• Tell that to ACC a government department to send locals to clean poop. Can be done as easily by tommorrow by this government that overpromises and does backflips on every significant election promise they have made. But 6 months already in government I still get migrant cleaners.


    • Not much point if all 6 get a high pay with zero contribution to policy or accept any responsibilities for poor performance. Is that not the make up of the RBNZ board?

      Or we get a poor senior policy analyst who can’t do her job very well(presiding over Tony Blairs and Helen Clarkes final days in their respective government) and she ends up being the Prime Minister Jacinda Ardern who eventually came up 2nd in an election campaign? Incompetence seems to be the key criteria to hold top positions in NZ.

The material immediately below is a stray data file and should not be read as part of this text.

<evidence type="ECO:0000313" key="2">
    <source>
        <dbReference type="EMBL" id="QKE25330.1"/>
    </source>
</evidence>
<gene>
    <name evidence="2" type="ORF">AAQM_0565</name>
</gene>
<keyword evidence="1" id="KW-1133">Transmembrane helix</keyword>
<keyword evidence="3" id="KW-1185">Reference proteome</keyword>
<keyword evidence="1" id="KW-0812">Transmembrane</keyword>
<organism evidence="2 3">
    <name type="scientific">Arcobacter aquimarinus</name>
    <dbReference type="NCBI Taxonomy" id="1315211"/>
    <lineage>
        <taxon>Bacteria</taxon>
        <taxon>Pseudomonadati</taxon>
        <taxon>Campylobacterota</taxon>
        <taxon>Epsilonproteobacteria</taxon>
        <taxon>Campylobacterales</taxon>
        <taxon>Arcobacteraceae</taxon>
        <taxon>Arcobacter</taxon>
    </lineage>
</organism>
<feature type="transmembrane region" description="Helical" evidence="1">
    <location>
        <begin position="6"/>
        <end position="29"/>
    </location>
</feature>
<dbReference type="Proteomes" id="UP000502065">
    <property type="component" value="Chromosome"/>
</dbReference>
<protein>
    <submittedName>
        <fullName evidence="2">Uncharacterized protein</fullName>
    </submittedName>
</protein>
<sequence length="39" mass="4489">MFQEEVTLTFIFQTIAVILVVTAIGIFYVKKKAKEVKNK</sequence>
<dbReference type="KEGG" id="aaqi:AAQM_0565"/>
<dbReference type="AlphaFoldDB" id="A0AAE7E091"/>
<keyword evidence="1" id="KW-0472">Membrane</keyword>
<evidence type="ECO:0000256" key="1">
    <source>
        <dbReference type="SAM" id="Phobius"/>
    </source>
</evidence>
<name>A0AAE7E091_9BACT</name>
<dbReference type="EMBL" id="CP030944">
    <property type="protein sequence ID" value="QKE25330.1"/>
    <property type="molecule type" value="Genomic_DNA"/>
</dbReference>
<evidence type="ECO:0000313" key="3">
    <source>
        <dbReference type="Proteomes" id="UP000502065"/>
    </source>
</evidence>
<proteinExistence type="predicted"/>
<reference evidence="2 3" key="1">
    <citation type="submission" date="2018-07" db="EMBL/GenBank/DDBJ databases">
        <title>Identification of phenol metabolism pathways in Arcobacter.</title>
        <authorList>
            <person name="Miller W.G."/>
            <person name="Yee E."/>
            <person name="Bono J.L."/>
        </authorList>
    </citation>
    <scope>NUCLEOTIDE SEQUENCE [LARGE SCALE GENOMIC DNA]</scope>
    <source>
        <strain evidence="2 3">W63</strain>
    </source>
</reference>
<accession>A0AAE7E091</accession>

• Just checked my dictionary: Presiding => “to occupy the place of authority or control”. So Jacinda was responsible for the demise of both Blair’s and Clarke’s governments. Impressive; I wonder if they have a vacancy for her in the White house?


      • Bob, given her strength of personality and given that she is our Prime Minister and she was a SocialistYouth leader. It is clear that she does have the sort of push through personality that would have influenced Tony Blair or Helen Clarke’s governments. She was a Policy Advisor in both governments in their final terms suggesting that she was involved in both their demise by direct association in policy making decisions. You do not get to be Prime Minister without that ability to influence people in power.

        Her impromptu decision to call CGT in the middle of her early poll success led to a 3 party coalition government. She could have just rode the wave of popularity with all her election bribes and have a 2 party coalition government with the greens without a sudden captains call on CGT which National Party exploited fully.